Monday, September 9, 2019

YNP: West Thumb Geyser Basin, Yellowstone Lake and Finally Bison

On our last day trip into Yellowstone National Park our destination was the southern West Thumb Geyser Basin, Yellowstone Lake and a drive through Hayden Valley. 


The West Thumb Geyser Basin, located on the western banks of Yellowstone Lake, is actually a volcanic caldera within a caldera.  It is estimated that about about 174,000 years ago a powerful volcanic eruption occurred here.  When the earth's crust collapsed, the depression later filled with water creating Yellowstone Lake and the many hot spots.  We enjoyed a beautiful day strolling the boardwalks as they meandered around hot springs, smaller erupting geysers and a clear blue Yellowstone Lake.   There are a number of hot springs in the photo below, of course each one has a specific name.

The water run off is cooler so the microbial mats are flourishing.

Black Pool Hot Springs
Given this name many years ago, it doesn't fit any more but the Park has still kept that name.  The color changed in 1991 from black to aquamarine because the water temperature got hotter and killed the special cyanobacteria living in it.

Black Pool's microbial mats.

The combination of a blue lake, whiteish ground and a boardwalk almost felt like a stroll at the beach.

Big Cone Geyser

Lake Shore Geyser
These geysers are underwater in the spring.  They haven't erupted since 2003 but today we saw them boiling.

Beautiful clear, blue water with mountain views in the distance.  Interestingly, there are hundreds of hydrothermal vents, craters and fissures under the water in Yellowstone Lake.

Fishing Cone Hot Spring
Mountain men legends described this hot spring as a pot of boiling water where you could catch a trout then swing it over into the hot water and cook your fish while it was still on the hook.

Seismograph and Bluebell Hot Springs

Ducks on Yellowstone Lake

Once we left the West Thumb area, we noticed the burned forest along the edge of Yellowstone Lake.


Afternoon winds had increased and the Lake became quite choppy.


This view is from the Fishing Bridge section of Yellowstone National Park.  The full hookup campground, roads and full service areas here are all undergoing extensive renovations now.  We pulled in for a minute to check out the Gift Shop but purchased nothing and continued northward on the main Park road.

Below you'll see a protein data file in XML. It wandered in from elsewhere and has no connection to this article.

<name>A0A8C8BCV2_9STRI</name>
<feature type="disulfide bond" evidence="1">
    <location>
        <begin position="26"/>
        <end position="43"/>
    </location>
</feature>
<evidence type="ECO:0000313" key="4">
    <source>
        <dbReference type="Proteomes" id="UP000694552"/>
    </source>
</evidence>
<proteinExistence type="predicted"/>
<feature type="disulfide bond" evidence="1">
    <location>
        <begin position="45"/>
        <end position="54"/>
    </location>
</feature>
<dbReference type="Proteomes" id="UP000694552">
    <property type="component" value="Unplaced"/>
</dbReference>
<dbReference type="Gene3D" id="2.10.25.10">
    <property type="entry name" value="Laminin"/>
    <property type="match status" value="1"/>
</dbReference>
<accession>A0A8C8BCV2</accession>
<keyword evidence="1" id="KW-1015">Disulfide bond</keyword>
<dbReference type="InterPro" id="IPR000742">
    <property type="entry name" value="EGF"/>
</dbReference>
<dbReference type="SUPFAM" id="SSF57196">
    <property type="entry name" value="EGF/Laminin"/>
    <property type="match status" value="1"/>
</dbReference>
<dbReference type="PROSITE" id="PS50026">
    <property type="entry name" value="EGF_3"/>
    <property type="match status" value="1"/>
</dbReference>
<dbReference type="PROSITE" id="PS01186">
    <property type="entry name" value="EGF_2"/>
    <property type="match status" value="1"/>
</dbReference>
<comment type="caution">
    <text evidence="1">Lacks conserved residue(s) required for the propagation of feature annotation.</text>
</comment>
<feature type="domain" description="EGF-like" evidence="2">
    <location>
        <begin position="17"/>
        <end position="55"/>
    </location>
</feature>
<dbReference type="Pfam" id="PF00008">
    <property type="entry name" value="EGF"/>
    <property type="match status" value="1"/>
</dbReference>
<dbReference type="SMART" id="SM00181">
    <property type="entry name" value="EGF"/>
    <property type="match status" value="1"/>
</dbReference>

We stopped at the LeHardy Rapids.  When we were here 29 years ago we could see the trout jumping the rapids to swim up stream to spawn.  We didn't see any trout today because it's after their spawning run.

Research has shown that these rapids have risen over the past 40 years indicating the volcanic activity occurring underground.  To read more about the US Geological Survey's discovery, click HERE.

One of our last stops in Yellowstone is the Mud Volcano thermal area.  This place really smelled!  That's because of the hydrogen sulfide gas being emitted from the many hot pools and fumaroles in the area.  The boardwalk safely took us by the Dragon's Mouth Spring.  Hot steam bellows and roars out continuously.





 This was a unique experience.  Listening to the roar of the steam, seeing bison all around and with the rotten egg smell we just knew we were in an active area.  In fact more small earthquakes happen here than other areas in Yellowstone.   Several faults converge in this section therefore scientists are always monitoring this active area.





The Dragon's Mouth Spring has dropped 10 degrees in temperature since 1999.  The water run off exhibited a green microbial mat.

This unusual hot spring is called the Mud Volcano.  It was constantly bubbling, boiling and steaming the entire time we were there.  It had a bad odor and a few people covered their faces when they walked by because of the hydrogen sulfide gas coming from it.

How was this bison was able to lay so close to the Mud Volcano??? 

The animal never moved in spite of the hot steam gases, hot sun and all of the tourists taking its picture.

When the Mud Volcano was first discovered in 1870, it had a tall cone from which the mud would erupt and also shake the ground.  It blew apart in 1872 leaving this hot caldron of steaming, boiling muddy water.

Mud Caldron

Across the road, we saw more bison relaxing along the Yellowstone River. 

As we continued our drive northward on the main Park road, we entered the Hayden Valley area.  This is where we had heard all of the bison were located.  The news was right, we saw many here.